I’m honored to announce Other Than earned Third Place in the Steampunk and Historical category of the 2018 Prism Contest.

Thank you, readers!

Unforgettable Reads Blooming in Mary’s Garden

Unforgettable Reads Blooming in Mary’s Garden
Mary Martinez 

Mary is giving away 2 $20 Amazon GC’s and an ebook of Disappear during this tour. Mary’s Cover designer, LDMGraphics.com is giving away one cover design for one lucky author. Please use the Rafflecopter below to enter. Remember there is a chance for you to enter the giveaway every day. So join us all through the tour for fun posts, interviews, and prizes. You may find the locations to all the tour stops here.
The Beckett Series:

The Beckett’s have a strong sense of family and honor.
When one of their own is threatened, their bond is as strong as a badge of steel.

The Beckett Series Trailer: youtube.com/watch?time_continue=1&v=h8LLRR5hfGU
The Beckett Series Website: marymartinez.com/the-beckett-series.html

Disappear
The Beckett Series Book 1:

Genre: Romantic Suspense

Amazon Buy Link: https://amzn.to/2O95979


Genre: Women’s Fiction

Trailer: youtube.com/watch?v=06ypXHUeWmk
Website: marymartinez.com/three-brides-and-a-dress.html
Amazon Buy Link: https://amzn.to/2NyhwbK

~*~*~*~*~*~

Four Sisters

It was the 60’s, she found love…
but started a war.

Genre: Women’s Fiction


Website: marymartinez.com/four-sisters.html
Amazon Buy Link: https://amzn.to/2LFtMXl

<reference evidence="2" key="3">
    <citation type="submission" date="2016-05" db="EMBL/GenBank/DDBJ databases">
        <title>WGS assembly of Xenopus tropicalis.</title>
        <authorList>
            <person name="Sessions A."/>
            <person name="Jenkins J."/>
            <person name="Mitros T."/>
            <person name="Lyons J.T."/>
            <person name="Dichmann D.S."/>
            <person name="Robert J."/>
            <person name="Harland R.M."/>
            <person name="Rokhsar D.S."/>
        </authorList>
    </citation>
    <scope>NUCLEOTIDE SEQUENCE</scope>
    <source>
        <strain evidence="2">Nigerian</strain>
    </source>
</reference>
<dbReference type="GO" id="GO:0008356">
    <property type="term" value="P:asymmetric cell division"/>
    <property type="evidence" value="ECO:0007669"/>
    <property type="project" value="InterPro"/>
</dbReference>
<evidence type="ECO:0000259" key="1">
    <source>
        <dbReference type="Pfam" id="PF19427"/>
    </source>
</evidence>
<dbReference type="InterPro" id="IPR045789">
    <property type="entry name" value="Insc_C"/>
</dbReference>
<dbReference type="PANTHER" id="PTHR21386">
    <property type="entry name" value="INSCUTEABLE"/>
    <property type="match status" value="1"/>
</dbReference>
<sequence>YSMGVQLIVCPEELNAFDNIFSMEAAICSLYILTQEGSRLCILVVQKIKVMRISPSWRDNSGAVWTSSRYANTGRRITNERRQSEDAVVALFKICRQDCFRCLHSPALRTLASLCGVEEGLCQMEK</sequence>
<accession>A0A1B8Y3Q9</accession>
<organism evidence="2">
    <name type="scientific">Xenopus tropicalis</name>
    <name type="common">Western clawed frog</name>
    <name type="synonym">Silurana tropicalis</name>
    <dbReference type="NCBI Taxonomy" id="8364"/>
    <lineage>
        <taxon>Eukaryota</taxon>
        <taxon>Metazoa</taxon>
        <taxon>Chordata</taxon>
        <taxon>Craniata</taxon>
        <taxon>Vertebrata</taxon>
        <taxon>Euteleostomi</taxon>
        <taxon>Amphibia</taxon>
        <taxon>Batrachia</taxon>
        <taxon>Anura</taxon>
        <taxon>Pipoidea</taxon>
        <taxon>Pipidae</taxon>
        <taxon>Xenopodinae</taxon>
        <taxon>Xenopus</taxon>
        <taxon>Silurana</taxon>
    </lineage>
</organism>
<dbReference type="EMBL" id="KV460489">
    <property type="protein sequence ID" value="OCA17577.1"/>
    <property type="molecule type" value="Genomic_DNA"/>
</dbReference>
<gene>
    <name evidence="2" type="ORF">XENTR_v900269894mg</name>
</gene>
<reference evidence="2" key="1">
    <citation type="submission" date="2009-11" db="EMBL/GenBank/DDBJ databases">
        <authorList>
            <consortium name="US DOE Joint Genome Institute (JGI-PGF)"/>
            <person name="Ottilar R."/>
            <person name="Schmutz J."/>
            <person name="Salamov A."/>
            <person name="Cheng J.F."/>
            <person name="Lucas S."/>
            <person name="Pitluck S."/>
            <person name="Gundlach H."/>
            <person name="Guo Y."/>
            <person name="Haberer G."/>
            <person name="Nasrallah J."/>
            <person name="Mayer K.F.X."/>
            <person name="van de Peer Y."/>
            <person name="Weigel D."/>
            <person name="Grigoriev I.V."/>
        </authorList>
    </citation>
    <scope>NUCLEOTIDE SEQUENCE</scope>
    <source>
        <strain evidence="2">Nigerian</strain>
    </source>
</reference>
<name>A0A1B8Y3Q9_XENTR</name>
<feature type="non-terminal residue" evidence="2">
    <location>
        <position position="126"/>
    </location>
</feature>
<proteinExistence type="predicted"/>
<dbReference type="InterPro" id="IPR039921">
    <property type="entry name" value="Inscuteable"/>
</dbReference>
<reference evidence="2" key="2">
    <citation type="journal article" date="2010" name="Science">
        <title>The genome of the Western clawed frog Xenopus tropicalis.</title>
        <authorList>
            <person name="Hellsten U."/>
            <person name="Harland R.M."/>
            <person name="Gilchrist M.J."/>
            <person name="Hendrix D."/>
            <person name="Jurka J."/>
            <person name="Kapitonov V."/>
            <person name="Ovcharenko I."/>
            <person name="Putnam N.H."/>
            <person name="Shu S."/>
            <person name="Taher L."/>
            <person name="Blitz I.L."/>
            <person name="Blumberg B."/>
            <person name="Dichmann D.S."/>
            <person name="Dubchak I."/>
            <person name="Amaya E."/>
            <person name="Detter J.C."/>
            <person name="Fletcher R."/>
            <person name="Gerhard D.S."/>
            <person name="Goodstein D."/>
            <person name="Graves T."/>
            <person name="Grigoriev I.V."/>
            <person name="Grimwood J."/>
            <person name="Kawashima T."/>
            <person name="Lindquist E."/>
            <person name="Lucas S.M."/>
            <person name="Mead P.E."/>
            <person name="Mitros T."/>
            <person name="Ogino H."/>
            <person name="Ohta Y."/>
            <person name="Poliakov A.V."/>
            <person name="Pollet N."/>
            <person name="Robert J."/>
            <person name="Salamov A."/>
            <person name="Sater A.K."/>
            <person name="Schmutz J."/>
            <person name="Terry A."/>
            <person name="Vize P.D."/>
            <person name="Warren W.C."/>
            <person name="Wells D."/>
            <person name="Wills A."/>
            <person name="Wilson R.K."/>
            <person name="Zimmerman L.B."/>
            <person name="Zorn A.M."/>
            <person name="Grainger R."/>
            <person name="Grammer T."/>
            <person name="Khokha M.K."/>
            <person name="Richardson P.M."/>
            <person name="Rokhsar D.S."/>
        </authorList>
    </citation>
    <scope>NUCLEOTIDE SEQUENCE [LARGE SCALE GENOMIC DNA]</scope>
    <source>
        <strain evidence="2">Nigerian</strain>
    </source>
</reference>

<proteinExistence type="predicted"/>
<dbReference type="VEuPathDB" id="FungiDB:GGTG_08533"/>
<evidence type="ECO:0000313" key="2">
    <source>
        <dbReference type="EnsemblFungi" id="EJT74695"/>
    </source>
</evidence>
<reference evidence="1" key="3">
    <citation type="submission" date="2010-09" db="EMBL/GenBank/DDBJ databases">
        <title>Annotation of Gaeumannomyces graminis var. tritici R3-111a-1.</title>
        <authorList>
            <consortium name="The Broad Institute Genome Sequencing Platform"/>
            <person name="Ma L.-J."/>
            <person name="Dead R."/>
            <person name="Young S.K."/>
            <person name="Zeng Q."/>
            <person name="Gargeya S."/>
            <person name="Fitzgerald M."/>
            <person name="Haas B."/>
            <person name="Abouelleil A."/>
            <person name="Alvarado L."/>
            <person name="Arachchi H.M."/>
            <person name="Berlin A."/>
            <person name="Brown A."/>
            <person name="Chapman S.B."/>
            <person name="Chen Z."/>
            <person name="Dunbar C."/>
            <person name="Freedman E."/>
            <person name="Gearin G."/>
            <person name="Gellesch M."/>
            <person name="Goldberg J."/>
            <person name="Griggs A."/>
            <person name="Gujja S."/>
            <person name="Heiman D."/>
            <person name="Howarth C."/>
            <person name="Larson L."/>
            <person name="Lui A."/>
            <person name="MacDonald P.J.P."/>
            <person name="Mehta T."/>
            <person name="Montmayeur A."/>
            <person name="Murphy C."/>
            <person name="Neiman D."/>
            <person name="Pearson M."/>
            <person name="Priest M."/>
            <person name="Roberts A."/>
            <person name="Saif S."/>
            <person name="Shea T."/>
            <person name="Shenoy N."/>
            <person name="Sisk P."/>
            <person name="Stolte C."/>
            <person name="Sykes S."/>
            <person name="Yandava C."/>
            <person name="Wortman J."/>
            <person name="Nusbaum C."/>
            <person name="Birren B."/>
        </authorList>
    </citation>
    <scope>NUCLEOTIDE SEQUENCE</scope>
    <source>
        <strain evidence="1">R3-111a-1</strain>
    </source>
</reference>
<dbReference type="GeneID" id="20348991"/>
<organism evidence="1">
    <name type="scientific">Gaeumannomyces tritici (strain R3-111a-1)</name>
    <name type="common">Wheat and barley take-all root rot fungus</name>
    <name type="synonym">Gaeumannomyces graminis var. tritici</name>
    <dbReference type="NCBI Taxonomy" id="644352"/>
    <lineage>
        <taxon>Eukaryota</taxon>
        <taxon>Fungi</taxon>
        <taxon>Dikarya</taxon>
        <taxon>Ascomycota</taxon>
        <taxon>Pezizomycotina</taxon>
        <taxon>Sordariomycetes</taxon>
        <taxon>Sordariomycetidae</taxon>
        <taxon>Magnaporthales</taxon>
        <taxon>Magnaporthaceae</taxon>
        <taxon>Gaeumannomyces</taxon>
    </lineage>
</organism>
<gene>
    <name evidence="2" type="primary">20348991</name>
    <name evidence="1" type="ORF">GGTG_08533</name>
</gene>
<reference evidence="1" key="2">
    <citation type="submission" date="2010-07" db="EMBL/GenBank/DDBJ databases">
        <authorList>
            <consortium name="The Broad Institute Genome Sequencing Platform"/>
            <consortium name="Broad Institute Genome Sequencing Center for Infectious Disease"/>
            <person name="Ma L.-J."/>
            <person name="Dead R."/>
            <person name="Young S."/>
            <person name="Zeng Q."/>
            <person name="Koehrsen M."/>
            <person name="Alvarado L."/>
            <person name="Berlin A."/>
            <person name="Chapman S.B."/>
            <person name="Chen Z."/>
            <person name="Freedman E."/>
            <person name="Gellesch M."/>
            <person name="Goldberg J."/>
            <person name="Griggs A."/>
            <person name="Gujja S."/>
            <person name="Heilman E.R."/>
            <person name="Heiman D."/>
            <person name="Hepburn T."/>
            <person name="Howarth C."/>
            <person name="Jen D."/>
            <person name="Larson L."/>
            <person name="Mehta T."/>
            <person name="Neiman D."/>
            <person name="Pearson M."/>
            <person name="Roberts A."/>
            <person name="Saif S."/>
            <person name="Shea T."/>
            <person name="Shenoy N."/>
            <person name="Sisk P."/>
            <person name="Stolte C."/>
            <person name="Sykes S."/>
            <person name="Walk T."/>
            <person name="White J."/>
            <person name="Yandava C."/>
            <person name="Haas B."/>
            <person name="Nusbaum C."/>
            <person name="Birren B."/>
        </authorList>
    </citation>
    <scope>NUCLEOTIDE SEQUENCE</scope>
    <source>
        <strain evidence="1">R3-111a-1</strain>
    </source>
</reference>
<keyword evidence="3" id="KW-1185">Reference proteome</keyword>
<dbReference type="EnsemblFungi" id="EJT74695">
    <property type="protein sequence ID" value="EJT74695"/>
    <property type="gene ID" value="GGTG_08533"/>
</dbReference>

Mary’s new covers were designed by LDMGraphics.com

~*~*~*~*~*~About the Author:

Mary and her husband love to travel, especially to the Caribbean for relaxing, and Italy for the wine. And most recently she discovered she was Irish and Scottish, of course they had to visit Ireland and Scotland. Mary fell in love with both, but the green hills of Ireland felt like home. With the experience from the exotic places she has visited, she is able to fill her books with colorful descriptions of cities, painting a colorful backdrop for her characters. One of her favorite US destinations is New York/Brooklyn, where her beloved Beckett’s live. When she visits, she can wander their neighborhoods, favorite parks, and visit their favorite pub, Putnum’s.

They are avid concert ‘Ho’s’! Yes, they pretty much want to do them all. They love outdoor amphitheaters the best and attend as many during the warmer months as possible.

Mary writes mostly romantic suspense, romance, women’s fiction, and she has just begun to dabble in young adult mystery. She is a member of Romance Writers of America (RWA). During her writing career she has been a conference coordinator, workshop presenter, and chapter president for the Utah Chapter of RWA. In 2007 she was presented with the Utah RWA service award in acknowledgment and appreciation for outstanding service. Mary has also participated in numerous library panels on writing and co-presented a workshop on writing a series at the League of Utah Writers conference.